Dream Journal 02

“Nightmares exist outside of logic, and there’s little fun to be had in explanations; they’re antithetical to the poetry of fear.”

― Stephen King

There was something ominous and foreboding about the stillness of the forest on that chill autumn evening. The hairs on my neck were petrified stiff as a frigid assailing wind whipped the hem of my dress around my ankles. My long raven hair twisted and tanged in the breeze. With each new step, the fall foliage snapped and cracked under my shoes. We we foraging for nuts, my three little sisters and I, trying to add to our winter food reserves before the first winter frost set in.

Milly and Jane were twins and were 12 years of age. They each had matching brown hair, brown eyes, and snub noses but differed greatly in temperament. Our youngest sister, Eliza, was 5 and stood apart from all of us in looks. She was cute as a button with her strawberry cheeks, golden locks, and crystal blue eyes. Quiet as a church mouse and unusually pensive, Eliza tended to keep to herself. I fancied myself their protector and guardian, as I was much to old to be a friend to them at the age of 18.

My mother’s voice cut through the twilight stillness as she called out from the porch of our wooden cabin, “Mirra, Milly, Jane, Eliza! Supper is ready!” Milly and Jane took off towards the house giggling and swinging their baskets full of nuts, Eliza trailing along behind them. As I stepped through the threshold, I was instantly greeted by the smell of fresh boiled potatoes and cabbage. A generous fire crackled in the hearth, kissing my hands and cheeks with its delicate warmth. Milly and Jane were already hard at work setting the table as Ma struggled to wash the caked earth from beneath Eliza’s fingernails.

My father, a slender frail man of few words, seated himself at the head of the table as my mother and I began doling a small serving of food onto each plate. When we were all seated, my mother initiated prayer, “Dear Lord, we thank you for the blessings that you have bestowed upon us and we ask that you use this food on our table to nourish our bodies and our spirits. We ask for your protection throughout the coming winter and from the evils of the forest. In your holy name we pray, Amen.”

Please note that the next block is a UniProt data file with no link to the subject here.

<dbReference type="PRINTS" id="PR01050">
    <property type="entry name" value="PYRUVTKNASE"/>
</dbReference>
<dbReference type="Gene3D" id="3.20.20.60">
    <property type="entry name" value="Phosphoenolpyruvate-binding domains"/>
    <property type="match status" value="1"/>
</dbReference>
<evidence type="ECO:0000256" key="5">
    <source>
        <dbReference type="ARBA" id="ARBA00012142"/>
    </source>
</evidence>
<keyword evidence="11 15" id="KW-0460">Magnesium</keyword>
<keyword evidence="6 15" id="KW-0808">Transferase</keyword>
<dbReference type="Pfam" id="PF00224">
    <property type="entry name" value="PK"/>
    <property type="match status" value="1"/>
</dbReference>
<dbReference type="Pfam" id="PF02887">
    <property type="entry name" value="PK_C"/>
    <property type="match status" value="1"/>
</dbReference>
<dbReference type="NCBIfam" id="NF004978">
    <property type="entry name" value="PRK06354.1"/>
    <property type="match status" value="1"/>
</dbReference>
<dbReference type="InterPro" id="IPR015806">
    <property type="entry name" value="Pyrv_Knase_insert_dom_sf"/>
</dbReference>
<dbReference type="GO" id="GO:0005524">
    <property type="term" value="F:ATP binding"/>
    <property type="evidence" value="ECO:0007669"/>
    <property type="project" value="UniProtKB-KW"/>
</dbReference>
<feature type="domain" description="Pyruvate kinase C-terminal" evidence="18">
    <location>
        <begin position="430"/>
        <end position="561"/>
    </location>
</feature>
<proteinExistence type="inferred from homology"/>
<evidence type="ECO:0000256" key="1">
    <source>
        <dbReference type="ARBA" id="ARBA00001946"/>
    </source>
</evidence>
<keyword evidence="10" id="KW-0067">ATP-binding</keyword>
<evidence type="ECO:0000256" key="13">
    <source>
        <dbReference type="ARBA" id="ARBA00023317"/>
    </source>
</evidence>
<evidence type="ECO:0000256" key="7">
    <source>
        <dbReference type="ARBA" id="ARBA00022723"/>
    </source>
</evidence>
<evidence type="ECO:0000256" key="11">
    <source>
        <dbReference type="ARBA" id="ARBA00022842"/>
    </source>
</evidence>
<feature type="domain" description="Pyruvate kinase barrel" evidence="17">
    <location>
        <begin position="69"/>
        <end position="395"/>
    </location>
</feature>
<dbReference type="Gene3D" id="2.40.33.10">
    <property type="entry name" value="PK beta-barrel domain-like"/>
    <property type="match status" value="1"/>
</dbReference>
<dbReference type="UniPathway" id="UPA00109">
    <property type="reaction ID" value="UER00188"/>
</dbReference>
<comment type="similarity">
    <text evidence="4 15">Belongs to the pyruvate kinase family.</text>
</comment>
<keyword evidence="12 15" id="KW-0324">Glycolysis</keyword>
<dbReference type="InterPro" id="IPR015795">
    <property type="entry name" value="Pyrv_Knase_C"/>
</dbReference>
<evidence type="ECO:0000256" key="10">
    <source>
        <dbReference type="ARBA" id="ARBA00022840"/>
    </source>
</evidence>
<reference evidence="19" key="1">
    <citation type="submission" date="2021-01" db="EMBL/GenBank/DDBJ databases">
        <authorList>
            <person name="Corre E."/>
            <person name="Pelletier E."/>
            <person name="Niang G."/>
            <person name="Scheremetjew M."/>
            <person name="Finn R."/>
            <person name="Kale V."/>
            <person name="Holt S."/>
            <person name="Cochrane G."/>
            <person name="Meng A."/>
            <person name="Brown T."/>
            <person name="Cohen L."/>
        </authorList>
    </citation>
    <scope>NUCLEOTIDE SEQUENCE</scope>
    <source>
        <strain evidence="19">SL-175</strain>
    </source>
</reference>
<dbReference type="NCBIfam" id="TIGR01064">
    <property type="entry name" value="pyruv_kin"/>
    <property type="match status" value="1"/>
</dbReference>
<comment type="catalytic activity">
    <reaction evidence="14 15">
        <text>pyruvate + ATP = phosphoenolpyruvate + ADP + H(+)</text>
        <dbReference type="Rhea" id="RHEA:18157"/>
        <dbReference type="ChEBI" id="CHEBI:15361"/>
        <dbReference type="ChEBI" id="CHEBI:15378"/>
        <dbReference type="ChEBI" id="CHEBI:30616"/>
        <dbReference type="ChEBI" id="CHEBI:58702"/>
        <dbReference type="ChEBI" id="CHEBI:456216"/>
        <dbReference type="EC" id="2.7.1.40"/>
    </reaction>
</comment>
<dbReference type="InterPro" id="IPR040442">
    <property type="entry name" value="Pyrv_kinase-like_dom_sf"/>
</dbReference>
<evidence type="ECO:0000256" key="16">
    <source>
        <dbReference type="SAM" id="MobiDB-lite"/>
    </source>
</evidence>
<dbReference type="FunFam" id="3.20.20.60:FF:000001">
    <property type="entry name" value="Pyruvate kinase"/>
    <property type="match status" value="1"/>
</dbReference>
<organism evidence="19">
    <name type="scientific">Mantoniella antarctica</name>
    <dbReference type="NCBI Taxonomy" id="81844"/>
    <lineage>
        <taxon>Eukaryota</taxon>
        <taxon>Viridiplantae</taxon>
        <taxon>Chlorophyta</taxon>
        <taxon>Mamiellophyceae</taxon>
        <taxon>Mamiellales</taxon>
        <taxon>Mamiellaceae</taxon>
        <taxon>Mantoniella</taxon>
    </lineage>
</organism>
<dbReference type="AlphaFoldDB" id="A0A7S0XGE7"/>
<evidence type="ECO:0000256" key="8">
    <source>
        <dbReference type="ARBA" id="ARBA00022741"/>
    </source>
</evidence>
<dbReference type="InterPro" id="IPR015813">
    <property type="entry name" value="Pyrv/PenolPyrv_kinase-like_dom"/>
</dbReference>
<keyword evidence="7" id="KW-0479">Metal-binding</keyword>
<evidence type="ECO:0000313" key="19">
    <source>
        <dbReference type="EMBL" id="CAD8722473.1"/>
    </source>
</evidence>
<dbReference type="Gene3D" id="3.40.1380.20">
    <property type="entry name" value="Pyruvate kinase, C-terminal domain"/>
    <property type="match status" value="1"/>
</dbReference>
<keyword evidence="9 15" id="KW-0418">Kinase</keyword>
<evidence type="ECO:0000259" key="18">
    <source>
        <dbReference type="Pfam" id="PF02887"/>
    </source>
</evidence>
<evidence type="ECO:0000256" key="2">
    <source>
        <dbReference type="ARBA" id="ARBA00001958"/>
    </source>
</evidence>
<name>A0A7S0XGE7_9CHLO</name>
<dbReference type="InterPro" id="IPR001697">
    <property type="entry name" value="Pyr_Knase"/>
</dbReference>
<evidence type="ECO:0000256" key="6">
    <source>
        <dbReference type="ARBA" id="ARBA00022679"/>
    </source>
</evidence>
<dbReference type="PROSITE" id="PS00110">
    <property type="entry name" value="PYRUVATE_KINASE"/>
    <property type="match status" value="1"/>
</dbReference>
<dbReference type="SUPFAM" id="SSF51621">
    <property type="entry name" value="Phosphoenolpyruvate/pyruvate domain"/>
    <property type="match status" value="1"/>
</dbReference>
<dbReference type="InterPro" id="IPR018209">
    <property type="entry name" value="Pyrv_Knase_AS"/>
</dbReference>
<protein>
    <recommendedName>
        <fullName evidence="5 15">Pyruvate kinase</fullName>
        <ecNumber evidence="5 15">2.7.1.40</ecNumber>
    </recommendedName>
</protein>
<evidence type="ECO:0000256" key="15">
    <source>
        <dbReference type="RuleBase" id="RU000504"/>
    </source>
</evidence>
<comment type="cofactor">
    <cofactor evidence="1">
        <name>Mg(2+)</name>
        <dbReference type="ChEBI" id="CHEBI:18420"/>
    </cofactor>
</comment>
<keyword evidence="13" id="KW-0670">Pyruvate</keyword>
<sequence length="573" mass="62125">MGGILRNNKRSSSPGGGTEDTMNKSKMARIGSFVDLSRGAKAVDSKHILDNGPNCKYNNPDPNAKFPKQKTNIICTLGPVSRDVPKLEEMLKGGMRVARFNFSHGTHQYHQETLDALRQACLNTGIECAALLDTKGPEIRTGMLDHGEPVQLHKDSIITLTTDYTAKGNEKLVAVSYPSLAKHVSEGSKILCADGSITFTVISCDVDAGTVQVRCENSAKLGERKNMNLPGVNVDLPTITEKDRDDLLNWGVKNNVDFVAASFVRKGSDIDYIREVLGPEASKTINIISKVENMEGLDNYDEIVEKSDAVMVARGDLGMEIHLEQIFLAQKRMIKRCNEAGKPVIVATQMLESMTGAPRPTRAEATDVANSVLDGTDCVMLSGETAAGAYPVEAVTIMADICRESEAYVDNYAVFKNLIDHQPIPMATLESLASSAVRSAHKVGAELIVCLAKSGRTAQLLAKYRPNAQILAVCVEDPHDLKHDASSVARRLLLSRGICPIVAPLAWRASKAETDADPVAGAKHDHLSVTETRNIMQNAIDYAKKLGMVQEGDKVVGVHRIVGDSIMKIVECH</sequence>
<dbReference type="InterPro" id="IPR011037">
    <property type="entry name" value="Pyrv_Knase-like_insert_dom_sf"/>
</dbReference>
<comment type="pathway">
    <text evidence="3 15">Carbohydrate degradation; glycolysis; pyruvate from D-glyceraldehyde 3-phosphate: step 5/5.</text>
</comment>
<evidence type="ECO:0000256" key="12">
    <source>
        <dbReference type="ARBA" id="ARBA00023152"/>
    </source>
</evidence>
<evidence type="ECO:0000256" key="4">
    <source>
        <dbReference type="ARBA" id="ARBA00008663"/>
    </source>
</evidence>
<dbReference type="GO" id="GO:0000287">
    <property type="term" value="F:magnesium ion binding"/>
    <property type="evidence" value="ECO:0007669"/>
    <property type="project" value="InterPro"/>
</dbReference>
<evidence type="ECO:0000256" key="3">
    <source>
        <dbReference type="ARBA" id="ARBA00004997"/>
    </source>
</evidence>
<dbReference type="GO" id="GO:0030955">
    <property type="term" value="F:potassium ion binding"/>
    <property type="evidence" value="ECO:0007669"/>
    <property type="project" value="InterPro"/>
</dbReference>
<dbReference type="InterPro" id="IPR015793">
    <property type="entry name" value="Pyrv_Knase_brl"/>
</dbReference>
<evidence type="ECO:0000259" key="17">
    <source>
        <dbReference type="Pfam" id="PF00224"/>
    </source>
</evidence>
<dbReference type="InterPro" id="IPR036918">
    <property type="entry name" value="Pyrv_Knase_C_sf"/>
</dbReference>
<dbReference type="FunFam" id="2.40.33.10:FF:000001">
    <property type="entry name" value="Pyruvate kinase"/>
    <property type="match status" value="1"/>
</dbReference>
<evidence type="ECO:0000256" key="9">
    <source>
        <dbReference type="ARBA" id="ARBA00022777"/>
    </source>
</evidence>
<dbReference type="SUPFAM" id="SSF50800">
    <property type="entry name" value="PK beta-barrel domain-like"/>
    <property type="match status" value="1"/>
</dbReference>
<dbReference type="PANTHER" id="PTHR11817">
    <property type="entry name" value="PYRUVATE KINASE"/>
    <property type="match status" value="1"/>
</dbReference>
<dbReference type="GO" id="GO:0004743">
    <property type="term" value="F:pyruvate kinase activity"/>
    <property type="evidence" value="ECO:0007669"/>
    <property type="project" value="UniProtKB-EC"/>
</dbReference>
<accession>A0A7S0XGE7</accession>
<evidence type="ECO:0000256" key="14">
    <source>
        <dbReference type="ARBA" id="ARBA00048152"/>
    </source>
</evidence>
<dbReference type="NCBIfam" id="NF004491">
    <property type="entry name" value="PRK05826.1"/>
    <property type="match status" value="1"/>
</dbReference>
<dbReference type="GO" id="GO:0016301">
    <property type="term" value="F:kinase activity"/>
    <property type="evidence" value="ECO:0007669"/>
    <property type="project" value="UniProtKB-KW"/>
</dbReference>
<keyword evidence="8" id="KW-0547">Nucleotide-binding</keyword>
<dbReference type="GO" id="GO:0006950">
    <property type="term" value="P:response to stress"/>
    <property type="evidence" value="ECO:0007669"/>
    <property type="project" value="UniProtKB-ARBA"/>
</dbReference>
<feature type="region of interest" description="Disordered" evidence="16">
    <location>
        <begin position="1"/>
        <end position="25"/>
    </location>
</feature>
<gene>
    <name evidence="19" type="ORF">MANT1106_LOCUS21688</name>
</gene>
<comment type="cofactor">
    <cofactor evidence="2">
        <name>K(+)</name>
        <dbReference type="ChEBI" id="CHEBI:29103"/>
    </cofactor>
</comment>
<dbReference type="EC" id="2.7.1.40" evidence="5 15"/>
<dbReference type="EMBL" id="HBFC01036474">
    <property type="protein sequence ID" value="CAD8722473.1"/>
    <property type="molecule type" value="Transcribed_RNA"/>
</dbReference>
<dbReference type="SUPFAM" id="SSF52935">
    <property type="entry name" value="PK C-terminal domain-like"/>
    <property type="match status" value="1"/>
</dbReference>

Silverware clinked against china as we ate in silence. The only sounds were that of tree branches as the blew back and forth in the wind. Milly and Jane snickered quietly to one another as I offered Eliza an encouraging smile. After dinner, the younger girls were sent off to bed to say their nightly prayers. Back at the kitchen table, my mother sighed deeply as my father gave me a long apologetic look. “We need you to go back,” he whispered. “Are you serious?” I asked desperately as I looked to my mother for support, she offered none. “I’m sorry Mirra. You know that we wouldn’t ask you if we had any other choice. We don’t have enough food to make it through the winter and there isn’t another settlement within miles to help us. You have to go.”

“We don’t belong there father!” I shouted in protest. “If I’m caught it could mean the end of us all.” I could see it in his eyes before he said it aloud, the raw resignation of surrendering one’s self to an unknown fate. “We have no choice,” he murmured. His eyes seemed to beg my forgiveness as he left the table. I exchanged a worried glance with my mother before jumping into action. I walked to my room that I shared with Eliza. I could hear her breathing heavily, lost in some dream world unbeknownst all the pain and sorrow of the real world. I gripped the wooded trunk that was hidden under my bed and slid it out in front of me. From inside, I pulled out a long wooly black shawl that I draped gingerly over my head. I casually slid the trunk back under my bed and made my way out into the wood.